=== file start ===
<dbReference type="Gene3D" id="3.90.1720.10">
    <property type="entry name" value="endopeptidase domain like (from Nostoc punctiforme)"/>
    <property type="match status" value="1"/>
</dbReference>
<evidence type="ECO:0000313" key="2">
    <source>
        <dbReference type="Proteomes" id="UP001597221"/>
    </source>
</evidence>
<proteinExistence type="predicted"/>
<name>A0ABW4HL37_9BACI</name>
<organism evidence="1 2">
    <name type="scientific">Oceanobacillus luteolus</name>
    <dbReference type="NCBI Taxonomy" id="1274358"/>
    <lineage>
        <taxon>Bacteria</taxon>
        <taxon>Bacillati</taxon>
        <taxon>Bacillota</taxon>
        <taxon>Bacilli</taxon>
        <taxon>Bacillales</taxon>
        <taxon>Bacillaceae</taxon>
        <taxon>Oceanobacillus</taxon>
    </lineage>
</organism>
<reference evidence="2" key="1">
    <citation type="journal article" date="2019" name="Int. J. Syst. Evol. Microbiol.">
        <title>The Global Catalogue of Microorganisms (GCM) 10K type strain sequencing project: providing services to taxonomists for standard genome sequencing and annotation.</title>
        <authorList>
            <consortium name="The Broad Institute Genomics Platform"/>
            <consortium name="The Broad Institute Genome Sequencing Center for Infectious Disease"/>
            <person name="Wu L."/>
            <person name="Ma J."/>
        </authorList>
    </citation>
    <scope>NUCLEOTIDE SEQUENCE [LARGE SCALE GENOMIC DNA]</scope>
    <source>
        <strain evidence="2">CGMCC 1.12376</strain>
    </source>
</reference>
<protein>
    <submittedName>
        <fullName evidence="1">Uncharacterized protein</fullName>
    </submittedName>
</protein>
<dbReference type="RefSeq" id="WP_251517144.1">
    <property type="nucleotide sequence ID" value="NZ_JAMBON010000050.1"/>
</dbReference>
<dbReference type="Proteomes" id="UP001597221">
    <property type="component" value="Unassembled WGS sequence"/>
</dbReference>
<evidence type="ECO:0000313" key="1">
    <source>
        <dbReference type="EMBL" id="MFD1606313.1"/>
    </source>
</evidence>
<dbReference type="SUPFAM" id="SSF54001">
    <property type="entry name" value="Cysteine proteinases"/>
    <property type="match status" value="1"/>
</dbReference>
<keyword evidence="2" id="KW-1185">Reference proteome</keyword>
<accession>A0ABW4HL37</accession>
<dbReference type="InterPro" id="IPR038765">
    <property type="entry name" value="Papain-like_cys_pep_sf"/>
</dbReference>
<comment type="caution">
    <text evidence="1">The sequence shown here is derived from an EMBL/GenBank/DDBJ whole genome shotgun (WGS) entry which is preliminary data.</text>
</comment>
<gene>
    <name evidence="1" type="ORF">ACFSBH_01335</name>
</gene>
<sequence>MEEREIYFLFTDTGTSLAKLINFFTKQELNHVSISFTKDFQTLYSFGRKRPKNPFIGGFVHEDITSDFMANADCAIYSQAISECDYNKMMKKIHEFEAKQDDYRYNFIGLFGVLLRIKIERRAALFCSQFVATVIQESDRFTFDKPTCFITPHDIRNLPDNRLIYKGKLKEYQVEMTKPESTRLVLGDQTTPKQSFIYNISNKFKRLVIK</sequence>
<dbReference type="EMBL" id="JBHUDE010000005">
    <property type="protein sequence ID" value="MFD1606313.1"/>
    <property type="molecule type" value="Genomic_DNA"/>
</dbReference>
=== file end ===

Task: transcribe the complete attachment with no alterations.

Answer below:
<dbReference type="Gene3D" id="3.90.1720.10">
    <property type="entry name" value="endopeptidase domain like (from Nostoc punctiforme)"/>
    <property type="match status" value="1"/>
</dbReference>
<evidence type="ECO:0000313" key="2">
    <source>
        <dbReference type="Proteomes" id="UP001597221"/>
    </source>
</evidence>
<proteinExistence type="predicted"/>
<name>A0ABW4HL37_9BACI</name>
<organism evidence="1 2">
    <name type="scientific">Oceanobacillus luteolus</name>
    <dbReference type="NCBI Taxonomy" id="1274358"/>
    <lineage>
        <taxon>Bacteria</taxon>
        <taxon>Bacillati</taxon>
        <taxon>Bacillota</taxon>
        <taxon>Bacilli</taxon>
        <taxon>Bacillales</taxon>
        <taxon>Bacillaceae</taxon>
        <taxon>Oceanobacillus</taxon>
    </lineage>
</organism>
<reference evidence="2" key="1">
    <citation type="journal article" date="2019" name="Int. J. Syst. Evol. Microbiol.">
        <title>The Global Catalogue of Microorganisms (GCM) 10K type strain sequencing project: providing services to taxonomists for standard genome sequencing and annotation.</title>
        <authorList>
            <consortium name="The Broad Institute Genomics Platform"/>
            <consortium name="The Broad Institute Genome Sequencing Center for Infectious Disease"/>
            <person name="Wu L."/>
            <person name="Ma J."/>
        </authorList>
    </citation>
    <scope>NUCLEOTIDE SEQUENCE [LARGE SCALE GENOMIC DNA]</scope>
    <source>
        <strain evidence="2">CGMCC 1.12376</strain>
    </source>
</reference>
<protein>
    <submittedName>
        <fullName evidence="1">Uncharacterized protein</fullName>
    </submittedName>
</protein>
<dbReference type="RefSeq" id="WP_251517144.1">
    <property type="nucleotide sequence ID" value="NZ_JAMBON010000050.1"/>
</dbReference>
<dbReference type="Proteomes" id="UP001597221">
    <property type="component" value="Unassembled WGS sequence"/>
</dbReference>
<evidence type="ECO:0000313" key="1">
    <source>
        <dbReference type="EMBL" id="MFD1606313.1"/>
    </source>
</evidence>
<dbReference type="SUPFAM" id="SSF54001">
    <property type="entry name" value="Cysteine proteinases"/>
    <property type="match status" value="1"/>
</dbReference>
<keyword evidence="2" id="KW-1185">Reference proteome</keyword>
<accession>A0ABW4HL37</accession>
<dbReference type="InterPro" id="IPR038765">
    <property type="entry name" value="Papain-like_cys_pep_sf"/>
</dbReference>
<comment type="caution">
    <text evidence="1">The sequence shown here is derived from an EMBL/GenBank/DDBJ whole genome shotgun (WGS) entry which is preliminary data.</text>
</comment>
<gene>
    <name evidence="1" type="ORF">ACFSBH_01335</name>
</gene>
<sequence>MEEREIYFLFTDTGTSLAKLINFFTKQELNHVSISFTKDFQTLYSFGRKRPKNPFIGGFVHEDITSDFMANADCAIYSQAISECDYNKMMKKIHEFEAKQDDYRYNFIGLFGVLLRIKIERRAALFCSQFVATVIQESDRFTFDKPTCFITPHDIRNLPDNRLIYKGKLKEYQVEMTKPESTRLVLGDQTTPKQSFIYNISNKFKRLVIK</sequence>
<dbReference type="EMBL" id="JBHUDE010000005">
    <property type="protein sequence ID" value="MFD1606313.1"/>
    <property type="molecule type" value="Genomic_DNA"/>
</dbReference>